Concurrent enrollment (CE) allows juniors and seniors to enroll in local college courses to earn both high school credits toward graduation and, in many cases, transferable college credits. Although most CE courses will take place on college campuses, some are offered at DCIS.
CE not only considerably expands the breadth of courses available to students, but also enables them to earn college credit without having to pay full tuition as long as they earn at least a C in the course.
DCIS/DPS will pay the full cost of tuition for CE classes at the Community College of Denver (CCD), but not necessarily at the University of Colorado–Denver or Metropolitan State College, as tuition at these schools is steeper.
To be eligible for concurrent enrollment, students must have received a college-ready designation from their counselor. Being college ready is determined by the student’s SAT/ACT scores, AP scores or placing at appropriate levels on the ACCUPLACER — an integrated system of computer-adaptive assessments designed to evaluate students’ skills in reading, writing and mathematics.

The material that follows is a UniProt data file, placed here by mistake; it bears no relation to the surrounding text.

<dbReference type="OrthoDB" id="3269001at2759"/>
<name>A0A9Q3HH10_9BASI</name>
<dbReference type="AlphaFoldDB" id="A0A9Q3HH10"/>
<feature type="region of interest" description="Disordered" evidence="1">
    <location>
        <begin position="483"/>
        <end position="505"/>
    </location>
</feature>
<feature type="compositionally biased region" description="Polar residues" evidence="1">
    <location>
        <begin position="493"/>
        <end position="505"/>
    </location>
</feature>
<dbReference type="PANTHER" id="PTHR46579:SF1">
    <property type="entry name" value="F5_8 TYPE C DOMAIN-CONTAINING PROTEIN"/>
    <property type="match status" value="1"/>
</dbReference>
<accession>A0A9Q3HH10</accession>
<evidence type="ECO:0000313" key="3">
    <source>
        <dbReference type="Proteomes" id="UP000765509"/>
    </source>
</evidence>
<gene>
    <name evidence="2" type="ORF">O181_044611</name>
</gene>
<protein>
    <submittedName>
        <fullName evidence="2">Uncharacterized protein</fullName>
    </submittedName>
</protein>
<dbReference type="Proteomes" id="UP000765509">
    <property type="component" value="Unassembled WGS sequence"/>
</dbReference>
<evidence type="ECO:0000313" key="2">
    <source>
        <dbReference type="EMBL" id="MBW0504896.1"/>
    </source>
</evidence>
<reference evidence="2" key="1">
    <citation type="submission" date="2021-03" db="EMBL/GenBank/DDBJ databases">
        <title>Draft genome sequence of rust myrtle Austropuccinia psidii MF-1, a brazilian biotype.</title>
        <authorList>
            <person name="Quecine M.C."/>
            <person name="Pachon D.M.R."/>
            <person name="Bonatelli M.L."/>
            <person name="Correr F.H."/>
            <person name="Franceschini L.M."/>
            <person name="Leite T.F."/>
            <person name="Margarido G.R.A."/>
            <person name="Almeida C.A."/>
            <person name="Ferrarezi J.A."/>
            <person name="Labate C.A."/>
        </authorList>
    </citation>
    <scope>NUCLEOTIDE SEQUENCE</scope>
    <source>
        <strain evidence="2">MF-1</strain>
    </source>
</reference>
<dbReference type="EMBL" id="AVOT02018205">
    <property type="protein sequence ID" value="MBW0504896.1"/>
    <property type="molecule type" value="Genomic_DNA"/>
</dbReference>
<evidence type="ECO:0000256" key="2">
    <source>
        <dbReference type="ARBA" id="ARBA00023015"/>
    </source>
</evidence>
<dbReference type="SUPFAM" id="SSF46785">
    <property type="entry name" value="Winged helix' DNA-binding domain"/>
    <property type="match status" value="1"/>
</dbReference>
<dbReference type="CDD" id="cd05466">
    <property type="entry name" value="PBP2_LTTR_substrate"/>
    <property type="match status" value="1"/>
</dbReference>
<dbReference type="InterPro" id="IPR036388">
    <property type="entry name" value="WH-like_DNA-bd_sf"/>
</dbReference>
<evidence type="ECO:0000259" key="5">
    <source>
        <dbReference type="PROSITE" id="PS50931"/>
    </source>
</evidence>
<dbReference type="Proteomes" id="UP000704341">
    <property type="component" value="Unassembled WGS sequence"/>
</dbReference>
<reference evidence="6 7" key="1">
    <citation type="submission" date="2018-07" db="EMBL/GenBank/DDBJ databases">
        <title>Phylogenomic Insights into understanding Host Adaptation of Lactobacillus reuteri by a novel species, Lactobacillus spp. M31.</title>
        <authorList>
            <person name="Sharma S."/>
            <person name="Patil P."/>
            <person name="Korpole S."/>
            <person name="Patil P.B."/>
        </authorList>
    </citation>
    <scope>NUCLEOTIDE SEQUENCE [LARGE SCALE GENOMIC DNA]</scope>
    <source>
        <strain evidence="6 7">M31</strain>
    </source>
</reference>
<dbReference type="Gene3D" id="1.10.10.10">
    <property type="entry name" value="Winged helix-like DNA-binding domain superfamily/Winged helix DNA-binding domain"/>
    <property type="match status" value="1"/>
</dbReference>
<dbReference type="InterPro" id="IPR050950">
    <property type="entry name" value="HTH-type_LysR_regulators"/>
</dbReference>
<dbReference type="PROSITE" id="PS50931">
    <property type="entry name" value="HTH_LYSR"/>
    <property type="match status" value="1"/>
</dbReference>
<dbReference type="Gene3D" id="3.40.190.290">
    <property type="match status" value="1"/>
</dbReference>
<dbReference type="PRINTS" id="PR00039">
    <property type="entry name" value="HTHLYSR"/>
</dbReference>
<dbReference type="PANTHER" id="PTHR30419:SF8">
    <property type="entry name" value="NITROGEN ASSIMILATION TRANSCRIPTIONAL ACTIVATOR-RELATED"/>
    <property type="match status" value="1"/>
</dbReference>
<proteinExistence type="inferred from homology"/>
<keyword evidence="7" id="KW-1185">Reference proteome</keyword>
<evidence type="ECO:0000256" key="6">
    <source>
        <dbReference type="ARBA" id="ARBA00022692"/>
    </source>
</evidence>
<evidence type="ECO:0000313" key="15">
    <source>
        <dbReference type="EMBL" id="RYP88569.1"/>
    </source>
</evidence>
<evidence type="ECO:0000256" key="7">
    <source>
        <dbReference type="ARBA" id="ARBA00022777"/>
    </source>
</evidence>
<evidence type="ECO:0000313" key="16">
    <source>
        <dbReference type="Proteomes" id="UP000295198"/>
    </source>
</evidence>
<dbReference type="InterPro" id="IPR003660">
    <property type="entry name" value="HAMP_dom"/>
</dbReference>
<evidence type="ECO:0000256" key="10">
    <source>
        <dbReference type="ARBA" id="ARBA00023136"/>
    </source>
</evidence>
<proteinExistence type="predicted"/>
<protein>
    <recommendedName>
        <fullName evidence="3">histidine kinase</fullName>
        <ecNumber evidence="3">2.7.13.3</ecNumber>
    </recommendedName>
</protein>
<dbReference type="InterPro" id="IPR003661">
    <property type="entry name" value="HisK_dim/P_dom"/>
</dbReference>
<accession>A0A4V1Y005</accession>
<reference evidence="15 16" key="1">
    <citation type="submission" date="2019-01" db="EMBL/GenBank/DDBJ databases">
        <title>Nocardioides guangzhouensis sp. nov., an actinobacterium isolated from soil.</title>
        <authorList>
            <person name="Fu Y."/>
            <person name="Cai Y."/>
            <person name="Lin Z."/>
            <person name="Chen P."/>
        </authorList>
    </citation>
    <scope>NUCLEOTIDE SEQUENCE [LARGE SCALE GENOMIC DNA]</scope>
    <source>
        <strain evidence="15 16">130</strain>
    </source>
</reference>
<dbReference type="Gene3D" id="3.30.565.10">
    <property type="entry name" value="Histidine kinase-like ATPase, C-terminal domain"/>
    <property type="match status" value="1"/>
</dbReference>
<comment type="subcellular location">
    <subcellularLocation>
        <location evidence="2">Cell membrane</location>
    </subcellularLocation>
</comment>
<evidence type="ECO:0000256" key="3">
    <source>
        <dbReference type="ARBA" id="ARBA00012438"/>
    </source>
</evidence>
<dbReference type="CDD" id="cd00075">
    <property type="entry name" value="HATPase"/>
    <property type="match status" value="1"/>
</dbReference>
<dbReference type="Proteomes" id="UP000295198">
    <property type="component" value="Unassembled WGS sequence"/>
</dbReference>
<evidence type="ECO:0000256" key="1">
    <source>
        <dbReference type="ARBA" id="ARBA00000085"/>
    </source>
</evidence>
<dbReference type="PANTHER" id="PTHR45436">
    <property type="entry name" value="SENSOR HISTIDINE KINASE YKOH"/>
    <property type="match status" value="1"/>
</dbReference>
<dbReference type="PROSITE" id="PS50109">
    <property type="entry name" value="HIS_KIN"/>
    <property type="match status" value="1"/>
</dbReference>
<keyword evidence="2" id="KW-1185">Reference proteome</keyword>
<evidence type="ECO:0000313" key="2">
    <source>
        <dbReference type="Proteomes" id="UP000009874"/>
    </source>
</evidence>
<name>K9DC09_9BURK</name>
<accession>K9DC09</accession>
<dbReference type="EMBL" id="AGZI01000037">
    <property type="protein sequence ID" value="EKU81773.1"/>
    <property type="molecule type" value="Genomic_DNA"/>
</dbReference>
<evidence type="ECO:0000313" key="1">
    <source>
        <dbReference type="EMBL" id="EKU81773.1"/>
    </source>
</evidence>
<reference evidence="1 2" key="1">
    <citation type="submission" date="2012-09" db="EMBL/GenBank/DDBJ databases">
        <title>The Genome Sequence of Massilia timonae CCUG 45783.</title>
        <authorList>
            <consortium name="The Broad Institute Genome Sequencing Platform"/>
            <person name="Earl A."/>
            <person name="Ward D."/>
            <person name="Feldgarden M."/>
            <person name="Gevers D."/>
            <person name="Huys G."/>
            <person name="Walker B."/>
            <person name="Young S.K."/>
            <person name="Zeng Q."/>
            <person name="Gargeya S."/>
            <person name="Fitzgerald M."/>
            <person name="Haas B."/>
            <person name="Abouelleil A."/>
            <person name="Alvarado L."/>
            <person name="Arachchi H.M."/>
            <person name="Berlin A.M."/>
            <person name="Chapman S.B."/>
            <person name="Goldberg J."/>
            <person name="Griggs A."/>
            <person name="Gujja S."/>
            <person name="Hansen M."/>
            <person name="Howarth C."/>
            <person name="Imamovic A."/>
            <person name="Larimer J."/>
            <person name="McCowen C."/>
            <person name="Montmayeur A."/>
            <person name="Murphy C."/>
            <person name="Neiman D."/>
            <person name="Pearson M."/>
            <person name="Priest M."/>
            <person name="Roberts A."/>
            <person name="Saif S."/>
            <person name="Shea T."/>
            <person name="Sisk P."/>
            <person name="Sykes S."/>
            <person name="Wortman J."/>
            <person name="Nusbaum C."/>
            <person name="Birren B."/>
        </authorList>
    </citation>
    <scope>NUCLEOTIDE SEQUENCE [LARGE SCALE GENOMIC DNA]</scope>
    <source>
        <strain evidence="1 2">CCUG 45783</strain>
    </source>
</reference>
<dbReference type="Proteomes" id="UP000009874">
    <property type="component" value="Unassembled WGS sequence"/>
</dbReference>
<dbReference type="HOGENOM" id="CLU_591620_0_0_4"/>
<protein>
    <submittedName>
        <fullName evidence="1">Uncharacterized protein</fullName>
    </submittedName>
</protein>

Students must enroll by filling out all appropriate paperwork, which they can get from their counselor. Students can enroll only in “guaranteed transfer” courses to ensure they receive full credit, and full credit is guaranteed only in certain public colleges/universities in Colorado. If a student attends a private university in Colorado, or a private or public university outside of Colorado, the credits are not guaranteed to transfer. If the student wishes to take a CE course not designated as “guaranteed transfer,” both the student and parent must sign a form acknowledging that the credits may not transfer.